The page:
As biking has become more and more popular in Utah, injuries from bicycle accidents have also increased.  In 2006 alone 773 cyclists were killed in the United States and an additional 44,000 were injured in traffic accidents.  Utah ranks near the top of bicycle traffic fatalities per capita.  Click here to see more NHTSA statistics.

"What's worse," as the League of American Bicyclists points out, "is that many of these crashes involve motorists who are simply not paying attention, are speeding, are reckless with regard to the presence of cyclists, are drunk or drowsy, are distracted by their phone or CD player—a cyclist in Colorado was killed in 2005 by a driver who was text messaging—and are hitting cyclists who are in exactly the right place on the road and doing nothing wrong.  A frightening number of the drivers are repeat offenders with suspended or revoked licenses and no insurance."

There are a number of things you can do to stay safe while biking and receive compensation for your injuries if involved in an accident.  Greg Hoole is an avid biker and attorney who devotes a significant amount of his practice to personal injury, including biking injuries.  He has created this website to provide information on how to avoid injuries and what your options are if you or a loved one has been hurt as a result of the carelessness or misconduct of another.

SAFETY

  • More than one-fifth of all bicyclist deaths occur among school age youth ages 5 to 15.
  • More children go to hospital emergency departments for bicycle related crashes than for any other sport.
  • Although most deaths occur as a result of bicycle and motor vehicle crashes, crashes can happen anywhere— in parks, on bicycle paths, and in driveways. Many crashes do not involve motor vehicles.
  • Head injuries are the most serious type of injury and the most common cause of death for bicyclists. Bicycle helmets have been proven to reduce the risk of head and brain injury when a crash occurs by as much as 85 to 88 percent.
  • Children and adults should wear a bicycle helmet every time they ride a bicycle.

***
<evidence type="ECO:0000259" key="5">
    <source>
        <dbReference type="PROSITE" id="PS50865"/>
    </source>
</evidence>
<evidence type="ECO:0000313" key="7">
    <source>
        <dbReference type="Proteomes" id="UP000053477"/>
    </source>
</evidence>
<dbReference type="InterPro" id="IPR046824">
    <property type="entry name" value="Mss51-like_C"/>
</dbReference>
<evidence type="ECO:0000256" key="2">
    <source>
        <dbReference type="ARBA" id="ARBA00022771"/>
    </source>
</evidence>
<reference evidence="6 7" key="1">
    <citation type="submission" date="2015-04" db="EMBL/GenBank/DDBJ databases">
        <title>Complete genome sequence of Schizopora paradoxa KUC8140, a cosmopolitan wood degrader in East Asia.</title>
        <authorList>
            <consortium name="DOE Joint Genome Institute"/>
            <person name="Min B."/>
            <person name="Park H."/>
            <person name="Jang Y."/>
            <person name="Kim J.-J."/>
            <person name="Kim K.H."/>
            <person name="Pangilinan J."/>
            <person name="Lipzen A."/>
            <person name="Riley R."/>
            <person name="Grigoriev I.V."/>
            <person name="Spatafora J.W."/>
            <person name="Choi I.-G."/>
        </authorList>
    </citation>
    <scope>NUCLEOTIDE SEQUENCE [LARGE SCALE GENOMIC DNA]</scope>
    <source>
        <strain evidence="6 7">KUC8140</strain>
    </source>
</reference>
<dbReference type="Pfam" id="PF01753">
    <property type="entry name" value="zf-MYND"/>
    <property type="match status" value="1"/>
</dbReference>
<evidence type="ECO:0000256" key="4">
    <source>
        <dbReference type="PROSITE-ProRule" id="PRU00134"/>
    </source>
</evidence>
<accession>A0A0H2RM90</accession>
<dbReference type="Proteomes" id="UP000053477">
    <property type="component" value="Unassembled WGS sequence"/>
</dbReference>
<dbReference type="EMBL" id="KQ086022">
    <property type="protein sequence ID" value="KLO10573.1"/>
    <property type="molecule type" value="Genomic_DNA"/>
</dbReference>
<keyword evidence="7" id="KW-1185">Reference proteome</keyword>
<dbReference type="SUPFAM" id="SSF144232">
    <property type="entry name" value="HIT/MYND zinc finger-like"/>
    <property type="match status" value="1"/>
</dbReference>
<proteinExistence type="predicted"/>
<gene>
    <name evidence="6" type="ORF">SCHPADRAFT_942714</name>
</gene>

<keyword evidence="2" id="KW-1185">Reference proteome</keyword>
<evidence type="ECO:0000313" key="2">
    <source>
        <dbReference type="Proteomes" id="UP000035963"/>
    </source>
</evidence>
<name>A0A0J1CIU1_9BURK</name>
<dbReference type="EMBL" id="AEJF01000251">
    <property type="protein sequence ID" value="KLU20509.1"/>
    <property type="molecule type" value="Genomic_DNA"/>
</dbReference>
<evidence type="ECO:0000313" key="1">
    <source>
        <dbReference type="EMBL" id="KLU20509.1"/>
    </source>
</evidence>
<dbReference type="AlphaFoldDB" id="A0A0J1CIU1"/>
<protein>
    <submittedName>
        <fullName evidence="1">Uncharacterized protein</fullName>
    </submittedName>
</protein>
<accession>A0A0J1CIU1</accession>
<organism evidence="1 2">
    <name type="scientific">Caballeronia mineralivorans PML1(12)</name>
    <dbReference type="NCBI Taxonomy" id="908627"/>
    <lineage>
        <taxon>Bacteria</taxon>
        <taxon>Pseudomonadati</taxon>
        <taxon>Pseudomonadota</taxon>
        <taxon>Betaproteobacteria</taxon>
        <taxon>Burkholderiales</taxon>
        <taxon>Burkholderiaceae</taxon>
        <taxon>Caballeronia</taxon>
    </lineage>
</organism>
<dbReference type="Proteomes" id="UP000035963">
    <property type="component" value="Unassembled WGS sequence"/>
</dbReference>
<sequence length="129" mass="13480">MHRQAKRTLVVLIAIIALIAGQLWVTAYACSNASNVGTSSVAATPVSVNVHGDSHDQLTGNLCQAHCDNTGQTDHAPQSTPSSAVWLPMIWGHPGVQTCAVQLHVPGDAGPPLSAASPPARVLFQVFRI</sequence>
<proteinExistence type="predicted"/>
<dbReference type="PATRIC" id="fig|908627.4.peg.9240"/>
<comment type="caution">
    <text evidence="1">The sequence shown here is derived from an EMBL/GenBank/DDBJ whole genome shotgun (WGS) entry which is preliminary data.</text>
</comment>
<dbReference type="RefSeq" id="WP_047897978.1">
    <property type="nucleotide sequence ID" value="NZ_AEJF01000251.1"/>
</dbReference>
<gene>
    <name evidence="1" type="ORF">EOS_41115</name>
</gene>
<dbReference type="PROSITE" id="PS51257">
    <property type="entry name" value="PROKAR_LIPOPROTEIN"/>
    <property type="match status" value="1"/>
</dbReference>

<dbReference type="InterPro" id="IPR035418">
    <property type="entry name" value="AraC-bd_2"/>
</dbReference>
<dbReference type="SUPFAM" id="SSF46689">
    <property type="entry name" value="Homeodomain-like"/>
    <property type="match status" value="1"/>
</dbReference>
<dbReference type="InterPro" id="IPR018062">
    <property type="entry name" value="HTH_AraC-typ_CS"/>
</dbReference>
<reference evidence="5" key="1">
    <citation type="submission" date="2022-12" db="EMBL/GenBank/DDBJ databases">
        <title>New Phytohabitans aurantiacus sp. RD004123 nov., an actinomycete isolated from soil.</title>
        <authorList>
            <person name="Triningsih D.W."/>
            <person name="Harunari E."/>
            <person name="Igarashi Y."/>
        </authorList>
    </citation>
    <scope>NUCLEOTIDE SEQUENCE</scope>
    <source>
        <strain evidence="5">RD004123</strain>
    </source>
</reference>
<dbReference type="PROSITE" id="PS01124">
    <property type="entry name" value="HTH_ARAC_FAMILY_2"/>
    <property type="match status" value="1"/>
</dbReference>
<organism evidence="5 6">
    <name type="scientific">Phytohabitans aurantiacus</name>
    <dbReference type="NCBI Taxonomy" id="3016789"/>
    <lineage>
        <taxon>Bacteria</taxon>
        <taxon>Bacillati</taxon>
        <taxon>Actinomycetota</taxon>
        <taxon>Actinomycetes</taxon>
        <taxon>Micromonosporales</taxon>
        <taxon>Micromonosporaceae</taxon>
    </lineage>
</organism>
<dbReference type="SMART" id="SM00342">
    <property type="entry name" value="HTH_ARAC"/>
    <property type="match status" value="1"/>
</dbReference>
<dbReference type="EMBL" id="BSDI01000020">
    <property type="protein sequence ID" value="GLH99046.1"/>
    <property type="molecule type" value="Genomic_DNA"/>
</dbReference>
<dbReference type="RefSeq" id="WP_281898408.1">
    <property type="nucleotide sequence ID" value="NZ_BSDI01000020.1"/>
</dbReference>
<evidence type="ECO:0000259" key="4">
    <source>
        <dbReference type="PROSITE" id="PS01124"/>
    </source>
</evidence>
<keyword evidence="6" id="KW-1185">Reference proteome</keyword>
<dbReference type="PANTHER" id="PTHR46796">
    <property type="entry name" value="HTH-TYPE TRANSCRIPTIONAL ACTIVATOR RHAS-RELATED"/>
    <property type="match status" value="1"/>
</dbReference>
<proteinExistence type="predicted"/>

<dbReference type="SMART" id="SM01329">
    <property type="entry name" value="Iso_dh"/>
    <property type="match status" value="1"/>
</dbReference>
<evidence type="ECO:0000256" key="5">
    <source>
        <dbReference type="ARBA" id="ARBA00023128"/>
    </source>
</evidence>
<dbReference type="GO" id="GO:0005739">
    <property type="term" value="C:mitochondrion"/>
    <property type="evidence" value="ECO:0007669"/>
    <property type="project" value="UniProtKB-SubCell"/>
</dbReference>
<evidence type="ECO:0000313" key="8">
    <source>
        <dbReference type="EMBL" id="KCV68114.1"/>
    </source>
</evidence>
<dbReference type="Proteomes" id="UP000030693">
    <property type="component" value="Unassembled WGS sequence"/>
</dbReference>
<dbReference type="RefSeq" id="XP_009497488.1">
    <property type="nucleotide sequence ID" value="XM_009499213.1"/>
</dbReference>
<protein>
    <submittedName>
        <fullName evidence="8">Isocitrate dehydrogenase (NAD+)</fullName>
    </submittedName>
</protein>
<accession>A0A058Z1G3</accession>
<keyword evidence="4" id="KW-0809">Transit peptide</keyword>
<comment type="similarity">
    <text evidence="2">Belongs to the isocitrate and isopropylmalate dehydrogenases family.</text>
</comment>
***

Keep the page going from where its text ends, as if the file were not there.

The most serious injuries among a majority of those killed are to the head, highlighting the importance of wearing a bicycle helmet.  Ninety-five percent of the bicyclists killed in 2006 reportedly weren't wearing helmets.  Source: National Highway Traffic Safety Administration.

To learn more about staying safe while biking, click here.

LEGAL HELP

There are a number of things you can do following an accident to make it easier for you to avoid the distress of mounting bills and to help compensate you for your injuries.  The following is a list of some of the more basic action items:

  • Get off the road.  Unless you are too injured to move, do your best to get off the road where you can safely evaluate what has happened and call for emergency help, if necessary.
  • Seek medical treatment.  Don't hesitate to have someone take you to the hospital or doctor's office if you don't feel right.  Continue to see medical health professionals as often as is necessary until you completely recover from your injuries.
  • Document the accident.  If you are well enough to stay at the scene of the accident, document everything you can about the accident, including taking pictures (if you have access to camera on a cell phone or something) and getting the names and contact information of all witnesses.  If a vehicle is involved, ask to see the driver's proof of insurance and record all the information.  If you were unable to take pictures following the accident, return to the scene of the accident as soon as possible to take pictures.  Be sure to also photograph your bicycle and any other property injured in the accident.
  • Document your injuries. Take photographs to document your injuries as soon as possible after the accident and throughout the course of recovery.  Keep a copy of all medical records and bills.  It is also a very good idea to record how your injuries are affecting your daily life in a log of some sort.
  • Consult with a trusted legal advisor.  Once you are ready, consult with an attorney to determine what rights and remedies you have as a result of the accident.  A skilled attorney can help you obtain compensation for your injuries, reduce the stress of mounting medical bills and deal with possible lost time from work.
  • Get your bike checked out.  Before you ride again, be sure to have a qualified bike technician check out your bike and confirm it is safe to ride again.  Likewise, make sure your other equipment, especially your helmet, is in good repair.  If your helmet is cracked or otherwise damaged, you should replace it.

To learn more about your legal rights in the event you have been injured, call or email Greg for a free consultation.

To learn more about Greg and his practice, click here.